The weather in July can be exhausting. I’ve always pretty much associated the Fourth of July with hot, sticky weather and this year’s holiday weekend has lived up to that. Combine it with the incessant rain in the eastern half of the country and you’ve got a mix that won’t permit you to open your windows, but makes you simmer if you stay inside. We often handle this by seeking out air conditioned facilities where you don’t have to spend a ton of money in order to find some relief. It also happens that today is the anniversary of our moving into our new house when, as I recall, the current rainy cycle began. Restless, stormy nights may be Gothic, but they don’t fit the staid, steady nine-to-five lifestyle very well.
Despite it all, I still value summer. The sense of carefree days, as my friend over on Verbomania says, give estival days a shimmer like none other. So much so that it’s difficult to keep track of what day it actually is. For me this particular date will always remind me of buying a house for the first time and spending a literally sleepless hot night learning the hard lessons of homeownership. Still, since I mentioned Independence Day, I continue to find myself relieved at the lack of land lordliness when it comes to the list of those who hold something over my head. If only I could catch up on some sleep over a long weekend it might all seem more real. July can be like that.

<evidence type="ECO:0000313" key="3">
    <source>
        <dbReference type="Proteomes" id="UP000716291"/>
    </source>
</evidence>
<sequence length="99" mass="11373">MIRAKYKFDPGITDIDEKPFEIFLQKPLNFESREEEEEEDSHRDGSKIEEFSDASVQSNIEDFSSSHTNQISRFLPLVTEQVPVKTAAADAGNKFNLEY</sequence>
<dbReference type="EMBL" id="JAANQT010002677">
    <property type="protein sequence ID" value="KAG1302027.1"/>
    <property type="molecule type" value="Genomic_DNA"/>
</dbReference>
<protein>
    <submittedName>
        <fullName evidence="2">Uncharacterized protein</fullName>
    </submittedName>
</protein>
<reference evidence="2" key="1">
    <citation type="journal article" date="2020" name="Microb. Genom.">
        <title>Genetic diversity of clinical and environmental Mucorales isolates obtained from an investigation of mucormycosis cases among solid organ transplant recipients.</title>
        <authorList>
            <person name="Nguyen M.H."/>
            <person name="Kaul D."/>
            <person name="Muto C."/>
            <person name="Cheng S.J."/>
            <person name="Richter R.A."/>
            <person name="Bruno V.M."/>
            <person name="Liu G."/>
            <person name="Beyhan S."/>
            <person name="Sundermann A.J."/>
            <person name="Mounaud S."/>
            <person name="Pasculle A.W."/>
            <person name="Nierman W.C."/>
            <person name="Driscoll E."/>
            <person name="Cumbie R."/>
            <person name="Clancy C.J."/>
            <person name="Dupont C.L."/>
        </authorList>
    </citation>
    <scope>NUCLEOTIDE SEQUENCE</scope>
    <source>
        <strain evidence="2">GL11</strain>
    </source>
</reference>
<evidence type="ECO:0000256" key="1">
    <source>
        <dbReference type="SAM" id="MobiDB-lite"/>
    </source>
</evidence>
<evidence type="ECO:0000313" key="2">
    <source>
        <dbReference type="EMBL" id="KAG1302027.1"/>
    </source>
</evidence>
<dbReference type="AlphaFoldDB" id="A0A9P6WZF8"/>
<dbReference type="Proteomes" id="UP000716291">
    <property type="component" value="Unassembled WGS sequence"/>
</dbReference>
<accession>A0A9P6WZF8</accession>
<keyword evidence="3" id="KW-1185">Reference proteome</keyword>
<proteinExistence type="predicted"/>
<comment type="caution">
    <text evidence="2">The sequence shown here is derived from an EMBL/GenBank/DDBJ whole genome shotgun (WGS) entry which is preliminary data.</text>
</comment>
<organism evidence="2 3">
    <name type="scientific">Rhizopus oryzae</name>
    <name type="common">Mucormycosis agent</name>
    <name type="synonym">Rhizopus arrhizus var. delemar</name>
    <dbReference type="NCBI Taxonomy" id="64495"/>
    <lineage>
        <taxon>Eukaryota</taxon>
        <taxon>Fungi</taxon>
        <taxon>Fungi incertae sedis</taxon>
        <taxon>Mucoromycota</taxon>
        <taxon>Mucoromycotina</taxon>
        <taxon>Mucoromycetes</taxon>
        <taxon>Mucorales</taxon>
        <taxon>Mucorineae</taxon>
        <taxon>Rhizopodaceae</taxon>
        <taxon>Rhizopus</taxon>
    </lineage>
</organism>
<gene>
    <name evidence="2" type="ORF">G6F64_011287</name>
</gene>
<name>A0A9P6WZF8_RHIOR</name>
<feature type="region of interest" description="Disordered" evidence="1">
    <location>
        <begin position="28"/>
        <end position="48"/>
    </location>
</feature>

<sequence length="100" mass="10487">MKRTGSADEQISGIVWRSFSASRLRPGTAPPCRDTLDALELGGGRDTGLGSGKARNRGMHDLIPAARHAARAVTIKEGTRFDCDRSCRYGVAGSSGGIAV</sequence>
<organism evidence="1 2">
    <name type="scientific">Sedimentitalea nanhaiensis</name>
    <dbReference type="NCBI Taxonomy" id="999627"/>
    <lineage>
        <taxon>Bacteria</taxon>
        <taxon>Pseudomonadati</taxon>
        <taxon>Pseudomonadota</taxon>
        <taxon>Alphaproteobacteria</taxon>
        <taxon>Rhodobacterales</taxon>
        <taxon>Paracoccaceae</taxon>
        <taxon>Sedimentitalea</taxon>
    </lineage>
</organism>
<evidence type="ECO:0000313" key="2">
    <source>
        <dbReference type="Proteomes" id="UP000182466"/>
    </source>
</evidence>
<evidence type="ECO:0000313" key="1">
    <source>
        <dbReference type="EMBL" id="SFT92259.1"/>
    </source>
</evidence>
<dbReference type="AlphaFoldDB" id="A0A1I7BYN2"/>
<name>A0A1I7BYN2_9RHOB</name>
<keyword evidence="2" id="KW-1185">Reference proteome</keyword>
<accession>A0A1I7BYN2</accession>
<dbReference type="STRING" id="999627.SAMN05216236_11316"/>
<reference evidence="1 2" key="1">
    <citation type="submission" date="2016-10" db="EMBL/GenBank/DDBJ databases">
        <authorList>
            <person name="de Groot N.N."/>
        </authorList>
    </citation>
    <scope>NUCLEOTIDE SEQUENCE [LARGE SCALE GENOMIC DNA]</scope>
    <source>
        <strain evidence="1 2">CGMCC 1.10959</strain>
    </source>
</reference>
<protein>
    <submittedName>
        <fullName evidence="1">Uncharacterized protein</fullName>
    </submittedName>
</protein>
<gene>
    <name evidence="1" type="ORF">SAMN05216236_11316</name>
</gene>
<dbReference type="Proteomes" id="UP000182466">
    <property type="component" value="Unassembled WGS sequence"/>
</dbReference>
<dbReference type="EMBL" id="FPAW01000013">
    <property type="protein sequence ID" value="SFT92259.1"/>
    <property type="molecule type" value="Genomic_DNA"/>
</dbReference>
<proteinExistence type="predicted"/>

As I saw this weekend approaching from a distance, I made plans at how much I would accomplish. I would get so much writing done that I’d be well ahead on my next project. I might figure out what it was most important to say, and maybe finally find the meaning to life. (Summer makes me feel optimistic, it seems.) I would post new videos on my YouTube channel. The weather, however, as the Psalms indicate, can change your plans. Twilight lengthens to the point of making night and day difficult to distinguish. Sleep doesn’t refresh the way it usually does and morning—my writing time—is hazy and lazy. My next book sits untouched on my hard disc while I look over boxes that remain unpacked from a year ago. Childhood summers set the pattern of dropping all and experiencing the mini-anarchy that lack of structure brings. Despite all that I’d hoped to accomplish, I find myself welcoming this hot and humid anniversary. That’s what July is like.